Friday, March 18, 2011

'US losing allies in ME, North Africa'

Security forces suppressing peaceful Bahraini protesters

Source: Press TV

The situation in the Middle East and North Africa has cost the United States the loss of important strategic partners in the region due to the ongoing unrests.

The following is a rush transcription of Press TV's interview with author and political analyst Kevin Ovenden regarding the stance the US has adopted on the intensifying Bahraini uprising.

Press TV: Isn't double foreign military intervention illegal under the international law, stated by the UN Charter as [it is] opposed to what these Persian Gulf countries are saying, under their charter that this is legal in order to protect another country's safety?

Ovenden: I think indeed, it is illegal for the reasons you gave. But the reasons given by the GCC (Gulf Cooperation Council) are utterly hypocritical. Their main reason is the justifications to say that they have been invited in by the Bahraini Royal family. The problem with that is that if all those rulers have lost their legitimacy and support amongst the people, they are in no position to make such an offer. The second problem is we have heard this very often throughout history that greater foreign forces claim that they have been invited to a country. For example, the British said that they were invited into Egypt in the late 19th country, but now they have stayed for nearly a century looting the country. I think there are serious questions about the legality but leaving legality to one side, morally, it is completely unacceptable. This is simply going to inflame the situation in Bahrain and also throughout the Persian Gulf region.

Press TV: There has been reports indicating that the US and Saudi Arabia are at odds. Could it possibly be true? If we look at what the US has done for its long-time ally Hosni Mubarak, then could it be that they are at odds, while they should be approached, because they should approach the situation in Bahrain from the Saudi side?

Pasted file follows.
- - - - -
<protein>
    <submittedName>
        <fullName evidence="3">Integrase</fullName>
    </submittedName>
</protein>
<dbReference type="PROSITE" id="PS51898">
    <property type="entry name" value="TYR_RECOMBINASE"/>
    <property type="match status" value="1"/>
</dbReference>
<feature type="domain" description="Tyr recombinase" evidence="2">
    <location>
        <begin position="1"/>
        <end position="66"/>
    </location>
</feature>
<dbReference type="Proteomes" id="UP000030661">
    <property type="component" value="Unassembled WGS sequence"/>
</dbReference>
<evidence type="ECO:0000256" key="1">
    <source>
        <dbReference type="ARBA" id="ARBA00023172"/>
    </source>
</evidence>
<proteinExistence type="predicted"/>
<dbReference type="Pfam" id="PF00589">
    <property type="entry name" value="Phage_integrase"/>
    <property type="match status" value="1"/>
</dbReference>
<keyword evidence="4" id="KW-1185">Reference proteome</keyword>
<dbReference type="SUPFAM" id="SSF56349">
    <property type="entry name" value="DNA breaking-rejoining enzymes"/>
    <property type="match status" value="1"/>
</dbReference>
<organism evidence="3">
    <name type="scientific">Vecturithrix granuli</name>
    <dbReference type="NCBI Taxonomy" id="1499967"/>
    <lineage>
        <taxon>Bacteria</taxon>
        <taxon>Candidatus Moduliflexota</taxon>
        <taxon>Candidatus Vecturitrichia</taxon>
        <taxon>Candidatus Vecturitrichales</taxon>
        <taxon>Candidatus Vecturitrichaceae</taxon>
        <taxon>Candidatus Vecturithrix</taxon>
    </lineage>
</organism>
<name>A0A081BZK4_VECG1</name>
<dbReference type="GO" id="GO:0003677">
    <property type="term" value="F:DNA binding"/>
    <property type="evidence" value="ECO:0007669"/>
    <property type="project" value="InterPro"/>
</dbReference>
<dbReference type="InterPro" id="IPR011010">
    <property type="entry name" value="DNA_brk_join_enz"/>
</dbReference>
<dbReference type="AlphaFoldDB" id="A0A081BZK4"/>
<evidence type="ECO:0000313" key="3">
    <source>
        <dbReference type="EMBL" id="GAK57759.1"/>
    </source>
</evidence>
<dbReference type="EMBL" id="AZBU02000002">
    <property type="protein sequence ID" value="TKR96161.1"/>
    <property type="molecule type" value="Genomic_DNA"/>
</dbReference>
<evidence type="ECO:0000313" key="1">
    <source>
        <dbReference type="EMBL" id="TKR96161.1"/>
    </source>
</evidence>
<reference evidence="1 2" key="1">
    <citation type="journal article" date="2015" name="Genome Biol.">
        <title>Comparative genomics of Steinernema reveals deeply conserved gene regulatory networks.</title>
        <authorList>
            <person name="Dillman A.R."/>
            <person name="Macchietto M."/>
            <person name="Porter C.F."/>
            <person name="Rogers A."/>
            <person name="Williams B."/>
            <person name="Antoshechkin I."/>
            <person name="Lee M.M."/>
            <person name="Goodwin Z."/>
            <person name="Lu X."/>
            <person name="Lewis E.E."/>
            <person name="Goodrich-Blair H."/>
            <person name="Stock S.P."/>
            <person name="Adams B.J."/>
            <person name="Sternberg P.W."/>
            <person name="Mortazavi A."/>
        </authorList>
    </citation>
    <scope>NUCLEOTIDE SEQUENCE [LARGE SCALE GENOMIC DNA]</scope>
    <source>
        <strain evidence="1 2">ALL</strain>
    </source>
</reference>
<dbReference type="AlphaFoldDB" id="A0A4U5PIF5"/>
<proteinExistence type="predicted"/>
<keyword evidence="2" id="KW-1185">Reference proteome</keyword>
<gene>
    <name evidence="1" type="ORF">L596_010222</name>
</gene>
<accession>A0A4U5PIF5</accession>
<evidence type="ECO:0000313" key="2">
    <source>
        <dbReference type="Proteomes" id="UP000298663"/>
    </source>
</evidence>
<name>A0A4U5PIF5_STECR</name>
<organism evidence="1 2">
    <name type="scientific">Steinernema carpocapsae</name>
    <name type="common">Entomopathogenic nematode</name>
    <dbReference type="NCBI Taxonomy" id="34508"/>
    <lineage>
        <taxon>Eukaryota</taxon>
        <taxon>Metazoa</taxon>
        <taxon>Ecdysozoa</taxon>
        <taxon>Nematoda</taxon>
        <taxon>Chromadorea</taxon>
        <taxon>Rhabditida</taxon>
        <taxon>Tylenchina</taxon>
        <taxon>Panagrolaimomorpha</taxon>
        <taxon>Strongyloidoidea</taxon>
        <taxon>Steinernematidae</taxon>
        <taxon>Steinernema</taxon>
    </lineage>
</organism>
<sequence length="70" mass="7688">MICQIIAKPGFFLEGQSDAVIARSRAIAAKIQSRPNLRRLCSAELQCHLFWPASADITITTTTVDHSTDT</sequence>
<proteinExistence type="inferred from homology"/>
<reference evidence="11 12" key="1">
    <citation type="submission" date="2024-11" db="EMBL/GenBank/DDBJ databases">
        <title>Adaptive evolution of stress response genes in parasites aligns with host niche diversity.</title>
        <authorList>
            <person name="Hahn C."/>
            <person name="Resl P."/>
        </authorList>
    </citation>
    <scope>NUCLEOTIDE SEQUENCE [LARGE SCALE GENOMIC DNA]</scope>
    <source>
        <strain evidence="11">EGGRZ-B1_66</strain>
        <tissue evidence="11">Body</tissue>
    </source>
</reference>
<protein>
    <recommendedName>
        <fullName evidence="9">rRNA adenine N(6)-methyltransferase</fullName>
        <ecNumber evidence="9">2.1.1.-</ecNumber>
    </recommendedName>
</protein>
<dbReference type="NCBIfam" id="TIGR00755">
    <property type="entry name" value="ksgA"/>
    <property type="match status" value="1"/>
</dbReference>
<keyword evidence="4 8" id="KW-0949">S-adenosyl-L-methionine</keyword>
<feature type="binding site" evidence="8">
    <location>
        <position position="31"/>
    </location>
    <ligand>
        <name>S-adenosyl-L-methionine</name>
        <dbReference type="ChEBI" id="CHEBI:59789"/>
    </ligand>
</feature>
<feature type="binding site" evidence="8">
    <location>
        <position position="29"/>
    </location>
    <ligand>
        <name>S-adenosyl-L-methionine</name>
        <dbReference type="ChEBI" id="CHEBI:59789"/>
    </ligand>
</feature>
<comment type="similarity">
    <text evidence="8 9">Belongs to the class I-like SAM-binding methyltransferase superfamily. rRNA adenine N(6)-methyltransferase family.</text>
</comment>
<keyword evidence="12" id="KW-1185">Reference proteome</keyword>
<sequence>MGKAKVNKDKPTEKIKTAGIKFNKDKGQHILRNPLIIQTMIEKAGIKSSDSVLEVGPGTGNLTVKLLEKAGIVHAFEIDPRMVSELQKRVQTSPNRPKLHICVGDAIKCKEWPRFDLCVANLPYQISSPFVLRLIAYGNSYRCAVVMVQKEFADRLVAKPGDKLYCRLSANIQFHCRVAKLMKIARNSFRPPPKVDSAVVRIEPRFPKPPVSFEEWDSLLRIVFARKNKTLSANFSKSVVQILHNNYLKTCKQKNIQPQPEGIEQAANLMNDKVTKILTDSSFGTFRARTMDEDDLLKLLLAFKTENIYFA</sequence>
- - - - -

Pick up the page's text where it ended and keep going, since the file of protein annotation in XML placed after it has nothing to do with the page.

Ovenden: One thing that they are certainly not at odds over, is the deep-seated, long term strategic interest that is to preserve at least the structure in the Persian Gulf and elsewhere in the Middle East and the Arab region to ensure the US supervises and controls the oil price which is suitable to western powers. Also to ensure the continued existence and expansion, to let many American policy makers, off the stage of Israel. So they are not at odds in longer term interest. But I do believe that the important divergences are taking place between the United State and its historic allies throughout the region. In this case, Saudi Arabia and that is a product of the declining prestige, power and influence of the United States throughout the region.

For many decades the United States was able to organize a system of alliances inside the region which depended upon authoritarian regimes and these were highly successful for many decades, but that is now breaking down. It is broken down in Tunisia, Egypt and even prior to that we saw the limitations on American power, demonstrated by the invasion and occupation of Iraq and continuing to be demonstrated by the fool-hardy and murderous occupation of Afghanistan. In their circumstances, senior and junior partners who may have had quiet disagreements previously, could have more public disagreements. I believe that is what is happening now. The United States would like there to be a very well-controlled and highly limited reform, not for the sake of reform but in order to stabilize the situation. The Saudis are saying that our system is such any reform, risks being scrubbed away and that is the difference.

Press TV: You made a very interesting distinction between the international community, [saying] that there are two of them really. With that definition, I want to ask, what would be the consequences if more Bahraini blood is shed as we have seen in the past 24 to 48 hours? What threshold would have to be passed before the US and its allies and the UN, if that … the international community, need to react for the protesters?

Ovenden: Well the distinction I have always drawn between the genuine international community, [which is] the community of free and peace loving people around the world, so that is the majority of people in the world and the pseudo fake international community of western states, contributed by the United States and its allies in the European Union. I think the people would be increasingly moved by the suffering in Bahrain. There are always all of these attempts to say this is a kind of a sectarian conflict and so on. I have to tell you that in western public opinion, shown by the pole in the United State, people are simply going to see large numbers of peaceful innocent people being gunned down by Bahraini, Saudi and Emirati forces and that is going to have a deep effect on western public opinion which is already sympathetic in its majority to the Arab revolutionary process. If they want to shift the government, I think it would be much greater, because the reason the United State would not shift or not put a red light to this escapade, is because to do so it would be fundamentally threatened to its interest.

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